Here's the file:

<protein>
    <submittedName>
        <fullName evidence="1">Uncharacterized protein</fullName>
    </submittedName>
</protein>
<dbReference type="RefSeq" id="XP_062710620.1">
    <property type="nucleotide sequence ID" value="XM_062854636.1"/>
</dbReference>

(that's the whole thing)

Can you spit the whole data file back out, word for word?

<protein>
    <submittedName>
        <fullName evidence="1">Uncharacterized protein</fullName>
    </submittedName>
</protein>
<dbReference type="RefSeq" id="XP_062710620.1">
    <property type="nucleotide sequence ID" value="XM_062854636.1"/>
</dbReference>